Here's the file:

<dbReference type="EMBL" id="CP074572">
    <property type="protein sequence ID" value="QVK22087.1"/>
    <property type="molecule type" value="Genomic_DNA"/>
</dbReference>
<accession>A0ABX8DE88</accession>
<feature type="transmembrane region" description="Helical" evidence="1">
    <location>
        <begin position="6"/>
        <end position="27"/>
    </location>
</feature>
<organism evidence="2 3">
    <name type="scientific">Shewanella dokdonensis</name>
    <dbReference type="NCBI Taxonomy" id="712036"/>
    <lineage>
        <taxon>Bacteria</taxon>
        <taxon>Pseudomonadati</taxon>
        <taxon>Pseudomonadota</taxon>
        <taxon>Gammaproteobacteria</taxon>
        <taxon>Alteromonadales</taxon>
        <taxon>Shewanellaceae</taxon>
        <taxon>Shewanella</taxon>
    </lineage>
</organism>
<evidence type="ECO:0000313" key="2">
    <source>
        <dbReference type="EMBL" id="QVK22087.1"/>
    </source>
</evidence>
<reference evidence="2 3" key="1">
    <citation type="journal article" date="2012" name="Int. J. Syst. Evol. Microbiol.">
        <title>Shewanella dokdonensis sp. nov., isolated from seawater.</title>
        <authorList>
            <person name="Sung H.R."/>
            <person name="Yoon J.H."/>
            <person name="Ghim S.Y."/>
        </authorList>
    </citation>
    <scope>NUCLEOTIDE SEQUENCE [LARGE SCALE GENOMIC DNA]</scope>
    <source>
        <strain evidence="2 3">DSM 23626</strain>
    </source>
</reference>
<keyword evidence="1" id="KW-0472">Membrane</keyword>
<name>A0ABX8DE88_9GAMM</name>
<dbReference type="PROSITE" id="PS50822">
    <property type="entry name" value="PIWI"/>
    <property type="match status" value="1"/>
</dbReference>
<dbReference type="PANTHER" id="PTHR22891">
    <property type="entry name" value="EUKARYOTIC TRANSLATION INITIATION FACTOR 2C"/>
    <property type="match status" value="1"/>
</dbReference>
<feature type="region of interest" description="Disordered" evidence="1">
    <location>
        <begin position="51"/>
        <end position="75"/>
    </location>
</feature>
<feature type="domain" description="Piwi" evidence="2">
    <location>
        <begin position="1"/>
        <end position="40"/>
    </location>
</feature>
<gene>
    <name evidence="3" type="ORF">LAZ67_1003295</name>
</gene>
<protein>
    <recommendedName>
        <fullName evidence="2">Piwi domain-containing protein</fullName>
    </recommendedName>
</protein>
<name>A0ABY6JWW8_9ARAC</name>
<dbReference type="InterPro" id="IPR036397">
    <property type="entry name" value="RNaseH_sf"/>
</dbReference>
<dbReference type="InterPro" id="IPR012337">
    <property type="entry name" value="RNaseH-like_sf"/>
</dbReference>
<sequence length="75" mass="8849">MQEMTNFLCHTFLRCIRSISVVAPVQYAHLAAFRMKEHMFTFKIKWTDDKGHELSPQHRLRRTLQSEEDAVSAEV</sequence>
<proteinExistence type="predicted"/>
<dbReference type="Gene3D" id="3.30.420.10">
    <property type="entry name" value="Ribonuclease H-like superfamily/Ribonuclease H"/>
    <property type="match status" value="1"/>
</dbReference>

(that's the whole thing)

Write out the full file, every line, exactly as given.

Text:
<dbReference type="EMBL" id="CP074572">
    <property type="protein sequence ID" value="QVK22087.1"/>
    <property type="molecule type" value="Genomic_DNA"/>
</dbReference>
<accession>A0ABX8DE88</accession>
<feature type="transmembrane region" description="Helical" evidence="1">
    <location>
        <begin position="6"/>
        <end position="27"/>
    </location>
</feature>
<organism evidence="2 3">
    <name type="scientific">Shewanella dokdonensis</name>
    <dbReference type="NCBI Taxonomy" id="712036"/>
    <lineage>
        <taxon>Bacteria</taxon>
        <taxon>Pseudomonadati</taxon>
        <taxon>Pseudomonadota</taxon>
        <taxon>Gammaproteobacteria</taxon>
        <taxon>Alteromonadales</taxon>
        <taxon>Shewanellaceae</taxon>
        <taxon>Shewanella</taxon>
    </lineage>
</organism>
<evidence type="ECO:0000313" key="2">
    <source>
        <dbReference type="EMBL" id="QVK22087.1"/>
    </source>
</evidence>
<reference evidence="2 3" key="1">
    <citation type="journal article" date="2012" name="Int. J. Syst. Evol. Microbiol.">
        <title>Shewanella dokdonensis sp. nov., isolated from seawater.</title>
        <authorList>
            <person name="Sung H.R."/>
            <person name="Yoon J.H."/>
            <person name="Ghim S.Y."/>
        </authorList>
    </citation>
    <scope>NUCLEOTIDE SEQUENCE [LARGE SCALE GENOMIC DNA]</scope>
    <source>
        <strain evidence="2 3">DSM 23626</strain>
    </source>
</reference>
<keyword evidence="1" id="KW-0472">Membrane</keyword>
<name>A0ABX8DE88_9GAMM</name>
<dbReference type="PROSITE" id="PS50822">
    <property type="entry name" value="PIWI"/>
    <property type="match status" value="1"/>
</dbReference>
<dbReference type="PANTHER" id="PTHR22891">
    <property type="entry name" value="EUKARYOTIC TRANSLATION INITIATION FACTOR 2C"/>
    <property type="match status" value="1"/>
</dbReference>
<feature type="region of interest" description="Disordered" evidence="1">
    <location>
        <begin position="51"/>
        <end position="75"/>
    </location>
</feature>
<feature type="domain" description="Piwi" evidence="2">
    <location>
        <begin position="1"/>
        <end position="40"/>
    </location>
</feature>
<gene>
    <name evidence="3" type="ORF">LAZ67_1003295</name>
</gene>
<protein>
    <recommendedName>
        <fullName evidence="2">Piwi domain-containing protein</fullName>
    </recommendedName>
</protein>
<name>A0ABY6JWW8_9ARAC</name>
<dbReference type="InterPro" id="IPR036397">
    <property type="entry name" value="RNaseH_sf"/>
</dbReference>
<dbReference type="InterPro" id="IPR012337">
    <property type="entry name" value="RNaseH-like_sf"/>
</dbReference>
<sequence length="75" mass="8849">MQEMTNFLCHTFLRCIRSISVVAPVQYAHLAAFRMKEHMFTFKIKWTDDKGHELSPQHRLRRTLQSEEDAVSAEV</sequence>
<proteinExistence type="predicted"/>
<dbReference type="Gene3D" id="3.30.420.10">
    <property type="entry name" value="Ribonuclease H-like superfamily/Ribonuclease H"/>
    <property type="match status" value="1"/>
</dbReference>